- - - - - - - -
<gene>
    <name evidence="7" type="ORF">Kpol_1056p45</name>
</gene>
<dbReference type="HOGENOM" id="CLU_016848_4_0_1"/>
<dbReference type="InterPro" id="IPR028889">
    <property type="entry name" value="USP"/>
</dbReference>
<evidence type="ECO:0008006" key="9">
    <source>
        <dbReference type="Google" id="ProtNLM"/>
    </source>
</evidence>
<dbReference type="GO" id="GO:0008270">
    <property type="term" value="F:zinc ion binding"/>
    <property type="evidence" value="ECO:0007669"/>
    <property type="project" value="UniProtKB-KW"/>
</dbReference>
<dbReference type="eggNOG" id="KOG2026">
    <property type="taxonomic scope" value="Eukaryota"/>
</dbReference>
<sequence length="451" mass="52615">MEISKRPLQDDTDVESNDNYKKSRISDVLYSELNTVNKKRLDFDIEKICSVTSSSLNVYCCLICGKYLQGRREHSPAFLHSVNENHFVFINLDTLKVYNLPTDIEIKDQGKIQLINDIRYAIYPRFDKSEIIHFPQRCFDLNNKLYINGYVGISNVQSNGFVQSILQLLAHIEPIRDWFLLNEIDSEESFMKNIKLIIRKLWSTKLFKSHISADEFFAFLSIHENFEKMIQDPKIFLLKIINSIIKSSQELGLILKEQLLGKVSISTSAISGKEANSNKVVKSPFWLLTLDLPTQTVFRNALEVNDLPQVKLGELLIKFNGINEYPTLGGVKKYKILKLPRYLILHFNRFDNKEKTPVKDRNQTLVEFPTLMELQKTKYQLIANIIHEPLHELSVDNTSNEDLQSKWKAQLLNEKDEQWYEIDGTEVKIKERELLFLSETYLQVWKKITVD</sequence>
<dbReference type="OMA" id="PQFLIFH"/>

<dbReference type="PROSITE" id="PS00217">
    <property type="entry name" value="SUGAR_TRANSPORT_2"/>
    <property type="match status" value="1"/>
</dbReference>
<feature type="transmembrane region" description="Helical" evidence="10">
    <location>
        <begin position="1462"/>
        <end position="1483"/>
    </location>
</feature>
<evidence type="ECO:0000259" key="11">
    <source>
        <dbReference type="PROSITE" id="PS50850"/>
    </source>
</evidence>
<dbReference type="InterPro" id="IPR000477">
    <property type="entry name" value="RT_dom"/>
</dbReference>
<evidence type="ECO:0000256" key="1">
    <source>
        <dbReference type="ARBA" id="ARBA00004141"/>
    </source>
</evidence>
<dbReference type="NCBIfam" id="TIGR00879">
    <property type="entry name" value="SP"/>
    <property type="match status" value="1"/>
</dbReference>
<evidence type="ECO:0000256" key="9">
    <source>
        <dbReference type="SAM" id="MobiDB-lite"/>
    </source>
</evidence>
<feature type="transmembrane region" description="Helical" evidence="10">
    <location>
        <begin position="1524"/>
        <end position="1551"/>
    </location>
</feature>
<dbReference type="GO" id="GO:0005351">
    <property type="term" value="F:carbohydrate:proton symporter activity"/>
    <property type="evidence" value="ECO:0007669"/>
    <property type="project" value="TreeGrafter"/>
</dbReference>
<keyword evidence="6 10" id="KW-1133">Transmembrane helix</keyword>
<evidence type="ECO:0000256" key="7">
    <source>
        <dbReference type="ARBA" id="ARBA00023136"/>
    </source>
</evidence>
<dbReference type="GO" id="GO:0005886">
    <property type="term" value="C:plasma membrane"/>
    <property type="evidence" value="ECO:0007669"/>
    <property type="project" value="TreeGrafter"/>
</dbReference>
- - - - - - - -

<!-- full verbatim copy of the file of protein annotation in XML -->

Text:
<gene>
    <name evidence="7" type="ORF">Kpol_1056p45</name>
</gene>
<dbReference type="HOGENOM" id="CLU_016848_4_0_1"/>
<dbReference type="InterPro" id="IPR028889">
    <property type="entry name" value="USP"/>
</dbReference>
<evidence type="ECO:0008006" key="9">
    <source>
        <dbReference type="Google" id="ProtNLM"/>
    </source>
</evidence>
<dbReference type="GO" id="GO:0008270">
    <property type="term" value="F:zinc ion binding"/>
    <property type="evidence" value="ECO:0007669"/>
    <property type="project" value="UniProtKB-KW"/>
</dbReference>
<dbReference type="eggNOG" id="KOG2026">
    <property type="taxonomic scope" value="Eukaryota"/>
</dbReference>
<sequence length="451" mass="52615">MEISKRPLQDDTDVESNDNYKKSRISDVLYSELNTVNKKRLDFDIEKICSVTSSSLNVYCCLICGKYLQGRREHSPAFLHSVNENHFVFINLDTLKVYNLPTDIEIKDQGKIQLINDIRYAIYPRFDKSEIIHFPQRCFDLNNKLYINGYVGISNVQSNGFVQSILQLLAHIEPIRDWFLLNEIDSEESFMKNIKLIIRKLWSTKLFKSHISADEFFAFLSIHENFEKMIQDPKIFLLKIINSIIKSSQELGLILKEQLLGKVSISTSAISGKEANSNKVVKSPFWLLTLDLPTQTVFRNALEVNDLPQVKLGELLIKFNGINEYPTLGGVKKYKILKLPRYLILHFNRFDNKEKTPVKDRNQTLVEFPTLMELQKTKYQLIANIIHEPLHELSVDNTSNEDLQSKWKAQLLNEKDEQWYEIDGTEVKIKERELLFLSETYLQVWKKITVD</sequence>
<dbReference type="OMA" id="PQFLIFH"/>

<dbReference type="PROSITE" id="PS00217">
    <property type="entry name" value="SUGAR_TRANSPORT_2"/>
    <property type="match status" value="1"/>
</dbReference>
<feature type="transmembrane region" description="Helical" evidence="10">
    <location>
        <begin position="1462"/>
        <end position="1483"/>
    </location>
</feature>
<evidence type="ECO:0000259" key="11">
    <source>
        <dbReference type="PROSITE" id="PS50850"/>
    </source>
</evidence>
<dbReference type="InterPro" id="IPR000477">
    <property type="entry name" value="RT_dom"/>
</dbReference>
<evidence type="ECO:0000256" key="1">
    <source>
        <dbReference type="ARBA" id="ARBA00004141"/>
    </source>
</evidence>
<dbReference type="NCBIfam" id="TIGR00879">
    <property type="entry name" value="SP"/>
    <property type="match status" value="1"/>
</dbReference>
<evidence type="ECO:0000256" key="9">
    <source>
        <dbReference type="SAM" id="MobiDB-lite"/>
    </source>
</evidence>
<feature type="transmembrane region" description="Helical" evidence="10">
    <location>
        <begin position="1524"/>
        <end position="1551"/>
    </location>
</feature>
<dbReference type="GO" id="GO:0005351">
    <property type="term" value="F:carbohydrate:proton symporter activity"/>
    <property type="evidence" value="ECO:0007669"/>
    <property type="project" value="TreeGrafter"/>
</dbReference>
<keyword evidence="6 10" id="KW-1133">Transmembrane helix</keyword>
<evidence type="ECO:0000256" key="7">
    <source>
        <dbReference type="ARBA" id="ARBA00023136"/>
    </source>
</evidence>
<dbReference type="GO" id="GO:0005886">
    <property type="term" value="C:plasma membrane"/>
    <property type="evidence" value="ECO:0007669"/>
    <property type="project" value="TreeGrafter"/>
</dbReference>